Tenryu and Kabuki took responsibility for the incident, and so Tenryu asked Tanaka to demote both of them from their respective roles as director and booker. Initially Kitao was punished with a fine and suspension, but Palaistra and Dojo Geki objected to such leniency. In an emergency meeting, Tenryu and Kabuki asked for Kitao’s resignation, and Tanaka was forced to fire him. Then, Tanaka would step down from his presidential role, deciding to give the seat to Tenryu to “take care of everything”.

Under the Tenryu regime, Kabuki would not step down as booker after all, but changes were implemented that temporarily suspended the heya system, and it appears that all the respective heads were, for a time, allowed to be involved in the booking.

(Note: Tanaka would try to bring Kitao back at some point as a member of Fujiwara Gumi, but the meeting went nowhere after Kitao took out his laptop, where he had written his pitch for how he wanted his matches to go, and well, let's just say it wasn't PWFG-compatible.)


Above: President Tenryu.


[1] John Tenta’s English Wikipedia page states, with citations from contemporaneous articles in the Western press, that Tenta retired due to a combination of the demanding sumo lifestyle, and the cultural differences that made his bicep tattoo (a tiger, in honor of his alma mater LSU) a problem. In actuality, there was a little more to it. Tenta was a poor fit in general for the sumo world, sure – his stablemaster had told his stablemates to “forgive Kototenzan’s (Tenta’s sumo name) selfishness because of his talent”, but this had apparently backfired – but there was also a scandalous matter regarding Tenta’s interpreter, a woman with whom he became romantically linked. According to culture writer Robert Whiting, Tenta ultimately retired because his stablemaster would not give him a satisfactory answer regarding health insurance in the case of injury.


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I remember 12 year old me, having zero knowledge of non US wrestling at the time, being absolutely baffled that these two Japanese dudes I'd never seen before (Tenryu and Kitao) not only had a match at Wrestlemania 7 but actually got a win over Demolition.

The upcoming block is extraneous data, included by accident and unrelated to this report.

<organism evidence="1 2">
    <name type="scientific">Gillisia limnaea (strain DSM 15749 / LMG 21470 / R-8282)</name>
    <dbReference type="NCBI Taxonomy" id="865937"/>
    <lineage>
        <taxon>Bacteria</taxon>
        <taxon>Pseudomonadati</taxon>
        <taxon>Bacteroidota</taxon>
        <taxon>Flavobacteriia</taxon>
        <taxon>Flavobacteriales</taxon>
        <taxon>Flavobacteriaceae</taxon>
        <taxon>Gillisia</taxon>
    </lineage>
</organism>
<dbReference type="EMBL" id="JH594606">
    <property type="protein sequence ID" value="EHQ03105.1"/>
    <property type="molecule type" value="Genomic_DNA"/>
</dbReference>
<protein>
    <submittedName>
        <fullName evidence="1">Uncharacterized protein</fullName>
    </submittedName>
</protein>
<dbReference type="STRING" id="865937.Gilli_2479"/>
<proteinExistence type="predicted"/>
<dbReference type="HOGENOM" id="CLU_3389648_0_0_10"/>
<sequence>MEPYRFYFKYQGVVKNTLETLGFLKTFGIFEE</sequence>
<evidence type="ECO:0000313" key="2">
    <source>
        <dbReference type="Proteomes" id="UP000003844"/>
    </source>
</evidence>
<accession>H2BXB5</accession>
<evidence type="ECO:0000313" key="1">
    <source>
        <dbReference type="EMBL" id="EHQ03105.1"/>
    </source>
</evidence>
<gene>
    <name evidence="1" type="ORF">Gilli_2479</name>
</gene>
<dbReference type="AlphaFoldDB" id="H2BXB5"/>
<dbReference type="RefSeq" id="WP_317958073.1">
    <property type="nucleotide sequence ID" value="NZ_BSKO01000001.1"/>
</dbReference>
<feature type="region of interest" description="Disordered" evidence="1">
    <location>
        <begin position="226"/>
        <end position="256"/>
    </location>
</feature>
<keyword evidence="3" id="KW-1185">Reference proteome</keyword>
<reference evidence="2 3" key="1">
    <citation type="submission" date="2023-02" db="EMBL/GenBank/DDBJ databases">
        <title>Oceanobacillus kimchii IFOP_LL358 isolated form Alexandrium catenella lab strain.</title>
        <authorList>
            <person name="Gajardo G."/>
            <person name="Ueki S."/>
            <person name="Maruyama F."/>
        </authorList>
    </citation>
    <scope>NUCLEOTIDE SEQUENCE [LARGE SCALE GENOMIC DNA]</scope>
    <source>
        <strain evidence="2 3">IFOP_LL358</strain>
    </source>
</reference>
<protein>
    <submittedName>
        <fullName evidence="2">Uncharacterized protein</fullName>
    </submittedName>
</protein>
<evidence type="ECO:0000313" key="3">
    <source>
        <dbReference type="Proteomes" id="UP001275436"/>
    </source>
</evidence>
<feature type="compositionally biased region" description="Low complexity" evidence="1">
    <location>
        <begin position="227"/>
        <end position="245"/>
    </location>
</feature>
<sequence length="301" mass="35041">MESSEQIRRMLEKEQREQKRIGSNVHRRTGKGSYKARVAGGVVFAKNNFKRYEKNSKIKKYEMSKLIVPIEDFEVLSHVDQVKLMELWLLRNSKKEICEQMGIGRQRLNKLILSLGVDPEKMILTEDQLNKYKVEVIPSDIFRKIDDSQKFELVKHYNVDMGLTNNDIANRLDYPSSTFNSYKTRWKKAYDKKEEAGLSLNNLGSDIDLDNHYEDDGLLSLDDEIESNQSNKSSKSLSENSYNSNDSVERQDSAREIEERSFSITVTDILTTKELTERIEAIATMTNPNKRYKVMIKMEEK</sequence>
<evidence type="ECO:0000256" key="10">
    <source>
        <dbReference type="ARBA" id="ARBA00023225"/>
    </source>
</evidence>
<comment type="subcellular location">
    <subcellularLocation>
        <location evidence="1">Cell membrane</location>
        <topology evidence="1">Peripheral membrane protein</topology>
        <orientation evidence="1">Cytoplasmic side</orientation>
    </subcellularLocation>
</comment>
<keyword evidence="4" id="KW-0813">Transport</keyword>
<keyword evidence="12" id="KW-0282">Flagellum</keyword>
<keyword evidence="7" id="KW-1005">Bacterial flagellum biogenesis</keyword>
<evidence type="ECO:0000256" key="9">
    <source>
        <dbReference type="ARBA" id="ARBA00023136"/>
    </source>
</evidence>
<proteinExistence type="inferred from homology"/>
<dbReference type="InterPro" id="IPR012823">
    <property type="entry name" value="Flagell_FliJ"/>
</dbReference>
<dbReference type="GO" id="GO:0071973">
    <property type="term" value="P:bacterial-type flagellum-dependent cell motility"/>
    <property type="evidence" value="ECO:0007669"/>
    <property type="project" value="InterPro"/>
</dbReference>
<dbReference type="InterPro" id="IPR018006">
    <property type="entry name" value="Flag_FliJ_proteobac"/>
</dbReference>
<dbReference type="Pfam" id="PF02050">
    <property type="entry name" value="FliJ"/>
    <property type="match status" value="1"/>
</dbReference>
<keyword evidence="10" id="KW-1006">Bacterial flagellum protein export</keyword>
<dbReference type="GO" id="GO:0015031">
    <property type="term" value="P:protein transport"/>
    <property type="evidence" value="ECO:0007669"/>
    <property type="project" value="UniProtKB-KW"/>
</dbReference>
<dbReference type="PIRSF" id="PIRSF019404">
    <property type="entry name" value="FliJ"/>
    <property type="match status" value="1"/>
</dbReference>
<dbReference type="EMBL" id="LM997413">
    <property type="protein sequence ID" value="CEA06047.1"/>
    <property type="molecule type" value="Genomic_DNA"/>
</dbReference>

Also I just realized WM 7 was like a week before the famous incident with Earthquake and both of them were on this show too. I wonder if they had any kind of run in at this show that might have fed in to what happened later. 

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As I stated at the top of the previous post, this extended biography precedes part two of Part Two of the SWS series. To commemorate this, I am changing my avatar for the third time since my account was created, to the image which to this point I had only used as my profile picture on the DVDVR board. I already explained it over there, but I shall do so again in a footnote. [1]

On with the story. My next post will recount the circumstances around Hara’s return to professional wrestling and the reformation of Ryuharagun as the second half of Part Two of the SWS history.


Rugby career



Susumu Hara took to rugby in his sophomore year of high school after dabbling in judo and sumo, and after his graduation from Toyo University in 1969, he would be drafted by the Kintetsu Liners, owned by the Kintetsu railroad company (aka Kinki Nippon Railway). Hara spent years working for Kintetsu in his day job as well as his athletic one. He was by all accounts a quite good player, and even became the first Japanese player selected for the World Championships in 1976. However, his day job and training to become a train conductor and driver got in the way of his sports career, and this compounded with Kintetsu’s refusal to give him preferential treatment for working for them in two contexts led him to retire, and then leave the company entirely in 1977.